At the same time, to persist in its mission to empower PWDs through sports, it moved training sessions online.
But without drivers to sustain their work, many can no longer hire staff even when they need to. They’ve also had to suspend programmes, and cut wages.
Monetary contributions are the first thing they all say will help. But it isn’t the only currency they accept, said the SDSC: “We welcome the help of volunteers who are willing and able to contribute their time to take up various roles required.”
(Above) Born premature at 33 weeks, Tay Ming Jun has cognitive and developmental issues and has to play catch-up with his full-term peers. He started weekly speech and music therapy at Extraordinary People Ltd in September last year (2019) and has improved by leaps and bounds. From just pointing and grunting to express himself, Ming Jun, now three, speaks English, Mandarin and Hokkien. When mum Jennifer Poh is working from home, elder sister Wan Xuan, 10, takes over guiding his lessons. CAROLINE CHIA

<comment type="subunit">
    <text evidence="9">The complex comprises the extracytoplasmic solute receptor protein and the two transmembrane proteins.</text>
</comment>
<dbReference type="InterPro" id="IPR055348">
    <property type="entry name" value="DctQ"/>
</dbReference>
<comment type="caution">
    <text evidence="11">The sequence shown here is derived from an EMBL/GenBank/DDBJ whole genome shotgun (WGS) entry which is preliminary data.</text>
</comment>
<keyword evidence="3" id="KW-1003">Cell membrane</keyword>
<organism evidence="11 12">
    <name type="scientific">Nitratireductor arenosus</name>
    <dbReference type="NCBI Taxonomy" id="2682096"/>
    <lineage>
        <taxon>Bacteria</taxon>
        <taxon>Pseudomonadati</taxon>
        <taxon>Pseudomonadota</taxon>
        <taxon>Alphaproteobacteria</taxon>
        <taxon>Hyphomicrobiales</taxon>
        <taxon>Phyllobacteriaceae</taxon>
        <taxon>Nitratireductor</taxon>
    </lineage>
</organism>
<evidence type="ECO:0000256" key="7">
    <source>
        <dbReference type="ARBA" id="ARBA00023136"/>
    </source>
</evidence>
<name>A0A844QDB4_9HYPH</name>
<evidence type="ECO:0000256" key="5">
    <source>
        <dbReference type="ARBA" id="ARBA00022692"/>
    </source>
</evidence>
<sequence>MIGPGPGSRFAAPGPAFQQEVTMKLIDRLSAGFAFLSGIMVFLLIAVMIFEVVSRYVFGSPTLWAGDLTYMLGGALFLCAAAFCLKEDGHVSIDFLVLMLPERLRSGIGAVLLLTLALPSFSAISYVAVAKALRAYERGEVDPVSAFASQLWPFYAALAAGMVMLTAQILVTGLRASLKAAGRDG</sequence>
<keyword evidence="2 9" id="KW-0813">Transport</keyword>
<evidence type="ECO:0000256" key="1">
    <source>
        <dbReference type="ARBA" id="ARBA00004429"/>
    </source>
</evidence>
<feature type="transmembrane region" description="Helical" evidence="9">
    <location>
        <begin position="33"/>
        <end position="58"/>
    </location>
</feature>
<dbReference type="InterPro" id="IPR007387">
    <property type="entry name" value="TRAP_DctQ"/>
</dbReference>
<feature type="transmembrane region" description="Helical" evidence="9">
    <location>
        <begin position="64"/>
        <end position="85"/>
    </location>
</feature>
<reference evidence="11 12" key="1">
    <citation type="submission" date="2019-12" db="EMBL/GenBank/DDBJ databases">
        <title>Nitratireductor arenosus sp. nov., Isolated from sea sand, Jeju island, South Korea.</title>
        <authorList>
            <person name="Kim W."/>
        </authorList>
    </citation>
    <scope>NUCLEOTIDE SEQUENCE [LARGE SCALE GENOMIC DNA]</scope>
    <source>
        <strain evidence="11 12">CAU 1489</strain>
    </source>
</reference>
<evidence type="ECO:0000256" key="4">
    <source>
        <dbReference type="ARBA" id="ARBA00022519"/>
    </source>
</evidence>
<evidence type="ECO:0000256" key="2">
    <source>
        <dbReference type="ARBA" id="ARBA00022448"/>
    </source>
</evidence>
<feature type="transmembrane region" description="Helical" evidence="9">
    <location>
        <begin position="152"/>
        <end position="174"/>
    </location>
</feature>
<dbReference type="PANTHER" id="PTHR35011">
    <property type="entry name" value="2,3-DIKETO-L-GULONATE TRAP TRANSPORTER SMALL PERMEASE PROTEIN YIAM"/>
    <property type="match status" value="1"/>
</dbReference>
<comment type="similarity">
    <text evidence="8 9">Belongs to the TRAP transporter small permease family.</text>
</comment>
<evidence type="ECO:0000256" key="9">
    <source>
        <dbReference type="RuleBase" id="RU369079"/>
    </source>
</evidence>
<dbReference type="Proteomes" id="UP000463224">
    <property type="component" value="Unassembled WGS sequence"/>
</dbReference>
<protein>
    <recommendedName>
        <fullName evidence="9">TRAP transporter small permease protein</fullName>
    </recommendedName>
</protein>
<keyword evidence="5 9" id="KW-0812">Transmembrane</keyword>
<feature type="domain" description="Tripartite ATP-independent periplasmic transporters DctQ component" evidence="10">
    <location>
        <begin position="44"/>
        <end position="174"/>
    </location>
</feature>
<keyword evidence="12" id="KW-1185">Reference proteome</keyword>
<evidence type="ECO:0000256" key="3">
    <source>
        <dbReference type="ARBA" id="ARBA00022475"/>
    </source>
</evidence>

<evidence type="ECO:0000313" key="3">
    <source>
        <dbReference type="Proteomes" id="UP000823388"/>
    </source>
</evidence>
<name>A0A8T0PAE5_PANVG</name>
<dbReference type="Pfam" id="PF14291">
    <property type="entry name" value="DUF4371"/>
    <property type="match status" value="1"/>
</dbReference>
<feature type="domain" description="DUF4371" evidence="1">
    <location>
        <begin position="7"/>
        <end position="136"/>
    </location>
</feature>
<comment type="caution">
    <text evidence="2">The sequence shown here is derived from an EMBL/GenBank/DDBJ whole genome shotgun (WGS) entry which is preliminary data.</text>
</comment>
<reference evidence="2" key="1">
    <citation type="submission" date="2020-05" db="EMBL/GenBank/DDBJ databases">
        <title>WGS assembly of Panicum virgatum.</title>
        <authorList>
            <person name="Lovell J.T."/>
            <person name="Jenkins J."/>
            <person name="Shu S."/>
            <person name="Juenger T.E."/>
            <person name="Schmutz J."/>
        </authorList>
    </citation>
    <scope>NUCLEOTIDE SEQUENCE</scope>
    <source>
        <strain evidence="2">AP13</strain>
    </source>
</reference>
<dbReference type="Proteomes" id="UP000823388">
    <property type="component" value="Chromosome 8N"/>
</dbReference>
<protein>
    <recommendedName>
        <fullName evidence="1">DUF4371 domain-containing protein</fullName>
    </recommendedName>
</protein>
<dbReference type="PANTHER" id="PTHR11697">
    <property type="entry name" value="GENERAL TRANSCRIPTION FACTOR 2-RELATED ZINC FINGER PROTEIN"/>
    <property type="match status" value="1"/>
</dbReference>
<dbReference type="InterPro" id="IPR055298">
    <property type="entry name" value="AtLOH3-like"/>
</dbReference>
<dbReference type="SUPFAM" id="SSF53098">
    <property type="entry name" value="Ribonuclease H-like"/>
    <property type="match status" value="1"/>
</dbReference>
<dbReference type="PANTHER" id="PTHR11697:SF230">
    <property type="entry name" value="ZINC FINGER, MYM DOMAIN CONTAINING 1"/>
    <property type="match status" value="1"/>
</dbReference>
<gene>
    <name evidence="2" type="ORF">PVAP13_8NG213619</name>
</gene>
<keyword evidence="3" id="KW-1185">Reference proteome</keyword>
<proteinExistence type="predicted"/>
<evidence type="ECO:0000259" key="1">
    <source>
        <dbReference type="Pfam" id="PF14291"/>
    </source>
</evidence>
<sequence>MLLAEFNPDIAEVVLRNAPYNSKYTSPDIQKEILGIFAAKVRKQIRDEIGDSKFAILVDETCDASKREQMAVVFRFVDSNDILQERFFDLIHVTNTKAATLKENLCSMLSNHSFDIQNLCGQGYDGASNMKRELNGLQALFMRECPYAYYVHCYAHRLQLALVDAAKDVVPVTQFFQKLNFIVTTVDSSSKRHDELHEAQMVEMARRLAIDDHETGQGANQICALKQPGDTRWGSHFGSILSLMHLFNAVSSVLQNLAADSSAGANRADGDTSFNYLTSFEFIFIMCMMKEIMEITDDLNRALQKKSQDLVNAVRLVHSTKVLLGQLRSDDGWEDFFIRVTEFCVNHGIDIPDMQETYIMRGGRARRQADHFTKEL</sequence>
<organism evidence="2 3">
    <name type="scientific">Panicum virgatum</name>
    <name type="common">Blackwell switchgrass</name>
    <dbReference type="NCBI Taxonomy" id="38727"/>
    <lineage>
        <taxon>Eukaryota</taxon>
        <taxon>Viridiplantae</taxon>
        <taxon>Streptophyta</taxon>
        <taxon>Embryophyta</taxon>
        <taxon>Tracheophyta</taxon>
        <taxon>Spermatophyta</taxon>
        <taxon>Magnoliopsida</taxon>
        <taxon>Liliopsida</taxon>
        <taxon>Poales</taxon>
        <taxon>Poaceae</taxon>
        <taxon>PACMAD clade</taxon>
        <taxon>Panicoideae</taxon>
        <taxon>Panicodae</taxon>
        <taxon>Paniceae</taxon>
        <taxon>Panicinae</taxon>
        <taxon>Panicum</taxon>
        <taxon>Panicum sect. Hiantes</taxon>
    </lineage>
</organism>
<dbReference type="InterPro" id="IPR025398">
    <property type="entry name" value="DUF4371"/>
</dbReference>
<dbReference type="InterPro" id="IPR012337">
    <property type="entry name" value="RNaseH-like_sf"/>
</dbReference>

Other than cash, the 24-year-old Down Syndrome Association (Singapore) said, relationships are needed to sustain its community. The donation of time, to engage with its members through activities, will go a long way too. While thankful for reserves to tide them through the immediate period, it echoed a recurring concern among groups that beneficiaries would be hardest hit from a lack of funding.
“We are anxious that these funds and reserves will be depleted if the current situation persists, and we may face the prospect that we can no longer sustain the running of our various programmes and services in its full capacity in time to come.”
A Season of Firsts
Just about all these organisations have taken their programmes online wherever possible. But for many, their centres are where the disabled receive physical therapy, or training. With many now closed or restricted, communities of disabled individuals are becoming hard to reach.